MOVIES | Oscar winner Mark Boal defends “The Hurt Locker” script backstage


HOLLYWOOD, CALIFORNIA—The Hurt Locker’s Mark Boal, the Oscar Winner for Original Screenplay at Sunday’s 82nd Academy Awards, found himself defending his script to the media at his backstage interview.

U.S. Army sergeant Jeffrey S. Sarver sued the makers of The Hurt Locker five days before the Academy Awards, claiming the central character in the film is based on him, according to ABC News. Sarver believes screenwriter Boal based “virtually all of the situations” in the film on events involving him.

Boal seemed uncomfortable answering reporters’ questions about the lawsuit. “Well, as I’ve said before, Jack is a brave soldier, and the screenplay is a work of fiction and it’s not based on any one person’s story and that’s really all I have on it,” he said.

As a journalist Boal was embedded in the Iraq War and that was what inspired his script, he says. “I had an eye-opening experience in Baghdad in the end of 2004, and I thought that the story of these guys who have one of the most dangerous jobs in the world would be an interesting way to look at the war in a broader sense. And as I said on stage, it was just an idea. I’m tremendously grateful and humbled by the outcome.”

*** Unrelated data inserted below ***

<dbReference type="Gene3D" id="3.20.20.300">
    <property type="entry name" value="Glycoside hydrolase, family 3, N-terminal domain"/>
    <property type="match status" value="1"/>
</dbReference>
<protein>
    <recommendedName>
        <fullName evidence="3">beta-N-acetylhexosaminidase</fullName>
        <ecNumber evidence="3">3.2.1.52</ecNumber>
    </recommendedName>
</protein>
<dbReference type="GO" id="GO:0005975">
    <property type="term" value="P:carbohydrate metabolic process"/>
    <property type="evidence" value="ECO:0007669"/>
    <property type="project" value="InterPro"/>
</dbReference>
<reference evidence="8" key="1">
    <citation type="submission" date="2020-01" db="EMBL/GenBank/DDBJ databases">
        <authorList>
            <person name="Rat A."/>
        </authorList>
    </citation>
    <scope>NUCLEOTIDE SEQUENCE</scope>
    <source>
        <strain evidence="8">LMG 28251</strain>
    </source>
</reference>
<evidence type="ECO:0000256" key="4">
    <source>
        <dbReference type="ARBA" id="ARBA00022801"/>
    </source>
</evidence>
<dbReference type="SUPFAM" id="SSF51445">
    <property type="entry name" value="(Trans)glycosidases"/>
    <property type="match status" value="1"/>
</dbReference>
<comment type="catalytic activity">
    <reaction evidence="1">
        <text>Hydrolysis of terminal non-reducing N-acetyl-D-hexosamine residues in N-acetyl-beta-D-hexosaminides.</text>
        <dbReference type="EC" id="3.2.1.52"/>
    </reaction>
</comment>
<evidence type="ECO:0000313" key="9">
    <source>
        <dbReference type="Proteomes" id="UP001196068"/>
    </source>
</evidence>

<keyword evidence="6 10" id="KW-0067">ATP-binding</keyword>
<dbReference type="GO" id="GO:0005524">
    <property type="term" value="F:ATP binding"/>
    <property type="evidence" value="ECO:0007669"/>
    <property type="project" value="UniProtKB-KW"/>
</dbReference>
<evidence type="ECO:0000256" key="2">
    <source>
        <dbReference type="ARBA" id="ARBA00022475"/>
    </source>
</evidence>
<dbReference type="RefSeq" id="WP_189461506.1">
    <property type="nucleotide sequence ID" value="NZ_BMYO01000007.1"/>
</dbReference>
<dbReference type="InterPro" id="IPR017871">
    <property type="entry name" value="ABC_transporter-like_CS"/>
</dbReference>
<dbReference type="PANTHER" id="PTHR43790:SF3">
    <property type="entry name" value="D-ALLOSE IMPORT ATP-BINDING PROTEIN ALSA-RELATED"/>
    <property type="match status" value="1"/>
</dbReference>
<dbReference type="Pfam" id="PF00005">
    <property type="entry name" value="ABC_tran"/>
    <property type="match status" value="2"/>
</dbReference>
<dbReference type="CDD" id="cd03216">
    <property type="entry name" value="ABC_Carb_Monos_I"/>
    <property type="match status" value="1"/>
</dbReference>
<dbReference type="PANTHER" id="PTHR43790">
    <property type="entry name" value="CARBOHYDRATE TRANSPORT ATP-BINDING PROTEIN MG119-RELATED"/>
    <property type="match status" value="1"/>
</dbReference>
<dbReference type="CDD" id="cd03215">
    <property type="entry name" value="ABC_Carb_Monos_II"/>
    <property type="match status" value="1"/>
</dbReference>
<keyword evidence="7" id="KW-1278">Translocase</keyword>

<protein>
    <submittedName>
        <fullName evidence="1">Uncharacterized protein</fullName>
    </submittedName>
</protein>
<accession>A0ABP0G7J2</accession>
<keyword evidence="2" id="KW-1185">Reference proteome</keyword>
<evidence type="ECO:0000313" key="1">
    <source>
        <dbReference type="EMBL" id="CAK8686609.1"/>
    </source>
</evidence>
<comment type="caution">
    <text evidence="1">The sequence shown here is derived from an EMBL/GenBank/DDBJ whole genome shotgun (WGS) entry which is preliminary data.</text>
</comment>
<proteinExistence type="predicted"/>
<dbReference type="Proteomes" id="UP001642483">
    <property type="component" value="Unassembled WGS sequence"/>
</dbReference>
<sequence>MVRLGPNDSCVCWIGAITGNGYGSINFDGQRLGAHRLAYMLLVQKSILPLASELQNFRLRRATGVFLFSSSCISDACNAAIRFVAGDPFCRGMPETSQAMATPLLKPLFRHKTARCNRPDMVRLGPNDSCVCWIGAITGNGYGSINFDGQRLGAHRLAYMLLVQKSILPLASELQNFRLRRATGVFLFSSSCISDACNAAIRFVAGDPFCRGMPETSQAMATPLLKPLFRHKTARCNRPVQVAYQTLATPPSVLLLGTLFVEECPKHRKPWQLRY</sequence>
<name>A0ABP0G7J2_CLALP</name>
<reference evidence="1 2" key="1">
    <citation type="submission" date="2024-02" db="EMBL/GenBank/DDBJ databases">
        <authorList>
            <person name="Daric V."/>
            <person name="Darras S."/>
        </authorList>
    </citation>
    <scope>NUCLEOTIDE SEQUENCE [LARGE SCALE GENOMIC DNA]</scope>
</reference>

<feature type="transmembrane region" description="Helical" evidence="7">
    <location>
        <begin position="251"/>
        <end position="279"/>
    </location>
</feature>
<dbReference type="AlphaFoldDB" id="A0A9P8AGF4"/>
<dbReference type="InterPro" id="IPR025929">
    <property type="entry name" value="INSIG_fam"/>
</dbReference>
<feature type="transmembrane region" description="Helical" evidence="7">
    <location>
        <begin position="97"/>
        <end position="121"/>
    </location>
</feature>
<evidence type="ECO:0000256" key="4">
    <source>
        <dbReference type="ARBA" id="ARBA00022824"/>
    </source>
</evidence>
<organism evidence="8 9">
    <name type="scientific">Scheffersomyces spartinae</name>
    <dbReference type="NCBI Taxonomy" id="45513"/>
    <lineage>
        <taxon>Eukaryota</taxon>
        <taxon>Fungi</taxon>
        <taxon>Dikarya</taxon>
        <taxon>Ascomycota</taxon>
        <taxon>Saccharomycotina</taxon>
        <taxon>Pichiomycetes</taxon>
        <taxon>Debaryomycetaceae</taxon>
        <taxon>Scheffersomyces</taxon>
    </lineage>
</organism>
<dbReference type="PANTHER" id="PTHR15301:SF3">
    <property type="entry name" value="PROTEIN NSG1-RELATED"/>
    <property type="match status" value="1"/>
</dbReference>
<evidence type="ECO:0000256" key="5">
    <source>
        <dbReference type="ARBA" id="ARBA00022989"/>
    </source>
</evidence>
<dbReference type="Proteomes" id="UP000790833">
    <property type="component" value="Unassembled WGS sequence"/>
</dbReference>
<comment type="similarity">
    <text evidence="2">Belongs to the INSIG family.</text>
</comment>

Another film about an officer overseas, Green Zone, is due out Friday. A reporter asked Boal: “Not every movie about the war has been successful. There’s Green Zone, and yours is not going to be the last movie.” Boal answered curtly: “Green Zone has not come out yet. Let’s not damn it.”

“I didn’t say it wasn’t successful yet,” the reporter shot back. “Yours is not going to be the last movie, you know, written about this war. What advice do you have for filmmakers and screenwriters who are going to be writing movies about this war?”

Boal gave the media a longer answer: “I don’t have any, actually. There are many stories left to be told and I’m so proud to be part of a community of filmmakers that has engaged in this topic. And I hope there are many more movies and documentaries and articles and discussion on Iraq, and also in Afghanistan, because these are extremely important historical moments that need to be explored by artists.”

Director Kathryn Bigelow was “a genius to work with” as a scriptwriter, Boal said. “She obviously took the work and knocked it out of the park, in my opinion.”